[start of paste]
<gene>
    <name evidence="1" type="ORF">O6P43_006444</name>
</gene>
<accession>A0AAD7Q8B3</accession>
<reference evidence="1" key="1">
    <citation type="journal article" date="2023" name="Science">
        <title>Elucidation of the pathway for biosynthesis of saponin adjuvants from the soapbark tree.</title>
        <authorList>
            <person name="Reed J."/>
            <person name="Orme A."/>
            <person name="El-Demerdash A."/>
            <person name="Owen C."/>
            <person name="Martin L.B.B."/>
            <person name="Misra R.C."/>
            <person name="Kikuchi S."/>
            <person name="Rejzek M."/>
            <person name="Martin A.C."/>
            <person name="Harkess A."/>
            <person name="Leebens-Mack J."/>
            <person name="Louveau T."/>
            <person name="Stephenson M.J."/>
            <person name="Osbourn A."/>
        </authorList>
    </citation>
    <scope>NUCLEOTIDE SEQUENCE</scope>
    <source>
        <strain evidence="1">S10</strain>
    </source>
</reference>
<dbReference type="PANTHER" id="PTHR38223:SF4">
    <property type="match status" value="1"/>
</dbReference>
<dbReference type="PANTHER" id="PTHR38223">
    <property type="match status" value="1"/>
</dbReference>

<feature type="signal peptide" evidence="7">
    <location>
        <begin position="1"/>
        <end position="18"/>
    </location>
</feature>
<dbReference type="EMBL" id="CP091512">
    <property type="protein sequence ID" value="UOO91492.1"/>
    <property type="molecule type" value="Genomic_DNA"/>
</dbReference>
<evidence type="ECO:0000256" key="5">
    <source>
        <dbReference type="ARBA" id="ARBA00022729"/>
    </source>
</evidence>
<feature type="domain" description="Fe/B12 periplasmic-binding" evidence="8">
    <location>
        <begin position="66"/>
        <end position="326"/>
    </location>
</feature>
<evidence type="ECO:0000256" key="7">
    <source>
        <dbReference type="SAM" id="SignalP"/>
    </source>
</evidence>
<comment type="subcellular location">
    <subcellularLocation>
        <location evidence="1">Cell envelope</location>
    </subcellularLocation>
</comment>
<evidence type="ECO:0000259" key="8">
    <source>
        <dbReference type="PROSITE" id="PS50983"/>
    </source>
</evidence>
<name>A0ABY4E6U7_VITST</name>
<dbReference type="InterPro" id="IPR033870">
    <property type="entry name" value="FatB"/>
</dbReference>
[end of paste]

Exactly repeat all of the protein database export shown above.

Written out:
<gene>
    <name evidence="1" type="ORF">O6P43_006444</name>
</gene>
<accession>A0AAD7Q8B3</accession>
<reference evidence="1" key="1">
    <citation type="journal article" date="2023" name="Science">
        <title>Elucidation of the pathway for biosynthesis of saponin adjuvants from the soapbark tree.</title>
        <authorList>
            <person name="Reed J."/>
            <person name="Orme A."/>
            <person name="El-Demerdash A."/>
            <person name="Owen C."/>
            <person name="Martin L.B.B."/>
            <person name="Misra R.C."/>
            <person name="Kikuchi S."/>
            <person name="Rejzek M."/>
            <person name="Martin A.C."/>
            <person name="Harkess A."/>
            <person name="Leebens-Mack J."/>
            <person name="Louveau T."/>
            <person name="Stephenson M.J."/>
            <person name="Osbourn A."/>
        </authorList>
    </citation>
    <scope>NUCLEOTIDE SEQUENCE</scope>
    <source>
        <strain evidence="1">S10</strain>
    </source>
</reference>
<dbReference type="PANTHER" id="PTHR38223:SF4">
    <property type="match status" value="1"/>
</dbReference>
<dbReference type="PANTHER" id="PTHR38223">
    <property type="match status" value="1"/>
</dbReference>

<feature type="signal peptide" evidence="7">
    <location>
        <begin position="1"/>
        <end position="18"/>
    </location>
</feature>
<dbReference type="EMBL" id="CP091512">
    <property type="protein sequence ID" value="UOO91492.1"/>
    <property type="molecule type" value="Genomic_DNA"/>
</dbReference>
<evidence type="ECO:0000256" key="5">
    <source>
        <dbReference type="ARBA" id="ARBA00022729"/>
    </source>
</evidence>
<feature type="domain" description="Fe/B12 periplasmic-binding" evidence="8">
    <location>
        <begin position="66"/>
        <end position="326"/>
    </location>
</feature>
<evidence type="ECO:0000256" key="7">
    <source>
        <dbReference type="SAM" id="SignalP"/>
    </source>
</evidence>
<comment type="subcellular location">
    <subcellularLocation>
        <location evidence="1">Cell envelope</location>
    </subcellularLocation>
</comment>
<evidence type="ECO:0000259" key="8">
    <source>
        <dbReference type="PROSITE" id="PS50983"/>
    </source>
</evidence>
<name>A0ABY4E6U7_VITST</name>
<dbReference type="InterPro" id="IPR033870">
    <property type="entry name" value="FatB"/>
</dbReference>